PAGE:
Power Shortage in the IT Field

From 1996 to 1997, the Indian software industry employed some 160,000 skilled professionals. This number more than doubled in 1999 to 2000 and is projected to rise to around half a million by next year. Do the math: India currently produces about 70,000 to 85,000 software engineers annually along with about 45,000 other IT graduates. Although the government plans to double the intake of IT graduates from the next academic session and treble it the year after that, this may not be sufficient to meet the projected growth of the Indian software industry. According to industry projections, India would need about 2.2 million IT graduates by 2008. Besides increasing the intake over the next two years, there seems to be no tangible plan available in the government. The IITs are also under pressure to increase intake, but have no academic infrastructure available with them to do so.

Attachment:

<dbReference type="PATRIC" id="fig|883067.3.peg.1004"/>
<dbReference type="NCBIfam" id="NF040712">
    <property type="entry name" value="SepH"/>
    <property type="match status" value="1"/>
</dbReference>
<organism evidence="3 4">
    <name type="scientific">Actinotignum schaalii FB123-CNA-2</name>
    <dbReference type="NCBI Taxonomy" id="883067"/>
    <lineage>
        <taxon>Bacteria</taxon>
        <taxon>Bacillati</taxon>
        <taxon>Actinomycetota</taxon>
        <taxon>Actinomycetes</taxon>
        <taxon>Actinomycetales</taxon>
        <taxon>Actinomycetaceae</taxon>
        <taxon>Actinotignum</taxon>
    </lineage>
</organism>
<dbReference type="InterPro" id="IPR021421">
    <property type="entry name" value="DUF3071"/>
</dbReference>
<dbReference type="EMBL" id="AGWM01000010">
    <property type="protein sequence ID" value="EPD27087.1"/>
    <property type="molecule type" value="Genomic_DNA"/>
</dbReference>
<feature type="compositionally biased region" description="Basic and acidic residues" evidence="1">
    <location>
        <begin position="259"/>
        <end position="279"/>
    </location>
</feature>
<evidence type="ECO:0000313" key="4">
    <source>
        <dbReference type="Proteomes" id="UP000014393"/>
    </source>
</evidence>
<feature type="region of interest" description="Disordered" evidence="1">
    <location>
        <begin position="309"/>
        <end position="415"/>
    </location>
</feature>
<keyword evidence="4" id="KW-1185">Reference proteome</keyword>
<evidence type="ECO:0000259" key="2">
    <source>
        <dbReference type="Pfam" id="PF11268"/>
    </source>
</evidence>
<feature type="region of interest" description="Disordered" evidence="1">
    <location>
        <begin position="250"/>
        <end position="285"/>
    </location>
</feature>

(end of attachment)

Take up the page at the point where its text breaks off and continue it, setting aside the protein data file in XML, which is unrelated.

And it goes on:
Although new institutions like IIITs (Indian Institutes of Information Technology) have started churning out graduates, increasing the intake overnight could mean compromising on the quality of education. Also, who will be able to teach the doubling and tripling ranks? IITs are not able to increase intake currently due to a lack of the right people to fill academic vacancies. If the pressure increases, they will be forced to compromise on the quality of the faculty, currently rated at a world-class level. MIT agrees. “We are all now concerned with quality,” says Jayakrishna.